Please could you recommend what I should do keeping doing, and any other recommendations, medicines, etc.

    Thank you,
    Ulan (Kyrgyzstan)

  7. Denise Cross 15 June 2011 at 12:00 am #

    I have been without a good sense of smell for several years. I went to an ENT Dr. who did a CT scan, looked in my nose, and walked away with no problems but no solution either. I fell over 16 years ago hitting the back of my head and am now wondering if that was the trigger to the loss of smell? I have tried zinc which helped a little, but when i stopped taking it the sense of smell i had regained disappeared. Any suggestions? I feel sad i can’t smell life, even the stinky parts…

  8. Watson 1 July 2011 at 10:46 am #

    I love how doctors like to write nice lengthy articles but can’t take the time to answer the comments afterwards big FAIL

  9. Charlie 16 July 2011 at 3:11 am #

    @Watson – This is a Comment section, not a chance for the writer to go back and re-visit the 2,500+ articles he’s written over a decade. I’m glad he took the time to pass along his knowledge. If a reader has something valuable to add, this is the place to do it.

    Anyone who actually WANTS AN ANSWER could easily use the Contact link at the top of the page. The Dr. has published his phone number, email address, and postal mail address. That’s far more than I’m willing to do.

    That said, I do take issue with his statement about dairy products. IMHO, it should read to avoid “pasteurized” dairy products. Much of the world drinks raw, fresh dairy products, and has done so for 9,000 years without consequence. These products are as different as a live turkey and a cooked turkey — which one lasts longer? Raw milk spoils naturally using enzymes and living microbes, creating additional, edible products (curds and whey, cottage cheese, buttermilk, sour cream, etc.). Cooked milk simply rots because the microbes and enzymes were destroyed. They are clearly not the same food. Healthy, clean cattle and goats provide a safe, valuable food. Livestock raised in poor environments require pasteurization of their milk because they’re not healthy.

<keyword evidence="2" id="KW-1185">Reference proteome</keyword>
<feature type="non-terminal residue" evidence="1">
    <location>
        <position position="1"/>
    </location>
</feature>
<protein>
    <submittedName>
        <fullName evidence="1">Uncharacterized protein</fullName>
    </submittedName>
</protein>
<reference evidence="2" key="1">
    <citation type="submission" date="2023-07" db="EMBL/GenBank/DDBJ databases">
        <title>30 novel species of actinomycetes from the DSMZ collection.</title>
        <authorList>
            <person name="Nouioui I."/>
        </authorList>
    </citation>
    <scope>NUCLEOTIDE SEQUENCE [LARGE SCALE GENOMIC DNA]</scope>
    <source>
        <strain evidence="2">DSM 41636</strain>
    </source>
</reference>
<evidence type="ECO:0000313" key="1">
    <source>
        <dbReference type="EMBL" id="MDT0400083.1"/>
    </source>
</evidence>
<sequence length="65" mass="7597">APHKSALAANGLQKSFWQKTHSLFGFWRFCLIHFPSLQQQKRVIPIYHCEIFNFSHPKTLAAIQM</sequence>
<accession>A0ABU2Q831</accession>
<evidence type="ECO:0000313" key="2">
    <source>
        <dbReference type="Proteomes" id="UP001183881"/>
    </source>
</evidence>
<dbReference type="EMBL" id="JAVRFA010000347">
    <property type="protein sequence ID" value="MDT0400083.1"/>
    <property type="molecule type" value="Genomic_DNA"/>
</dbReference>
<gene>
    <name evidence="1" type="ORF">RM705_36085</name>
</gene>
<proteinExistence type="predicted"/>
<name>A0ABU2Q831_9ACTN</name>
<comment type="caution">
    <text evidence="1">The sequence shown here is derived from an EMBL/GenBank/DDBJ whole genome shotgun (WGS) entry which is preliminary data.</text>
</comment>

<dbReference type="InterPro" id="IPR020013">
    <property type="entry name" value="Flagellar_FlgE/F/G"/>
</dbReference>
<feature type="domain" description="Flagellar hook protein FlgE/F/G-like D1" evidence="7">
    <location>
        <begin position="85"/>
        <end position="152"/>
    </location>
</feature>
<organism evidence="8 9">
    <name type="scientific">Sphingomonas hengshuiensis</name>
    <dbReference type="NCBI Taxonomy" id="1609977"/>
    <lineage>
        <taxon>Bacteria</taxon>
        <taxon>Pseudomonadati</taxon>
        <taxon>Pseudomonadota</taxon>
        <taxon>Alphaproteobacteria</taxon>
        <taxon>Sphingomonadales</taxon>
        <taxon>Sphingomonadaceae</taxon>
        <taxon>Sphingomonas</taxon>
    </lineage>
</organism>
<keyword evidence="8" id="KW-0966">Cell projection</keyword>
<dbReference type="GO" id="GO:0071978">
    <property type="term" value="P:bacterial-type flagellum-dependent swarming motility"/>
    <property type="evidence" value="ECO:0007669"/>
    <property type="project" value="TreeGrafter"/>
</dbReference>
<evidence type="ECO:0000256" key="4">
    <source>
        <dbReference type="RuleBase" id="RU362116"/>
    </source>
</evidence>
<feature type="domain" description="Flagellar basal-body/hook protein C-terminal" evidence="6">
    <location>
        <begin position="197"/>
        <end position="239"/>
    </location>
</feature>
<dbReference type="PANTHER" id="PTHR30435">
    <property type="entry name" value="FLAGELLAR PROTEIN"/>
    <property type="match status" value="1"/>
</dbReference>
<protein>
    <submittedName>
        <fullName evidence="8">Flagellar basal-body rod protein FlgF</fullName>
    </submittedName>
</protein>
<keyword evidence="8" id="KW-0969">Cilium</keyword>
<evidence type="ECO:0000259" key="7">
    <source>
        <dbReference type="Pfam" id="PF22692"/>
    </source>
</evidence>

–> soapbox diatribe ends here

  10. Tina C. 5 September 2012 at 5:02 am #

    If you lost your sense of smell due to a head injury, no amount of zinc in the world is going to help you, unfortunately. Your smell loss is not due to smell receptors being damaged due to a cold (which have the capacity to regenerate), but a complete severing of the olfactory nerve. I’m afraid that in those cases, the chance for recovery is virtually zero. Your best bet is to visit one of the several prominent taste and smell clinics in the US. Google “taste and smell clinic” and find the specialist nearest you.

  11. Bella 14 November 2012 at 1:50 am #

    It’s amazing how many people have described that having a fall precipitated their loss of smell. Yet when I described this very same thing to several doctors I’ve met, they all completely dismissed this as a possibility. Interestingly osteopaths and nutritionists I’ve consulted, all agree that falls CAN affect this aspect of your senses. There seems to be a constant difference of opinion between the orthodox doctors versus other health forums. We turn to them for guidance and diagnosis, yet leave feeling completely confused and likely to dangerously self medicate, as I’ve read above. Please be very mindful of the levels of supplements you take. I would advise that you consult a nutritionist first to test and establish your levels before taking high doses of anything! In fact I’d suggest that you ALL consult a nutritionist to establish what your deficiencies are first. A fall in my case, affected my immune-system which then lead to a pot-pouri of convoluted symptoms, one of them being loss of sense of smell. This was all established in my nutritional-test-results. I went on a tailored nutrition eating plan with minerals and supplements over a strict 4 year programme, and now have total sense of smell back. I wish you ALL good luck in finding a route that works with your complete health, and retrieving your sense of smell once more. Remember no one part of your body works in total isolation.

  12. anna 1 April 2013 at 3:50 pm #

    I take my daughter here.He is one of a kind doctor with patients from overseas and would urge you to make a visit if you are serious about your taste and smell.

  13. anna 1 April 2013 at 3:51 pm #

    sorry this is the website .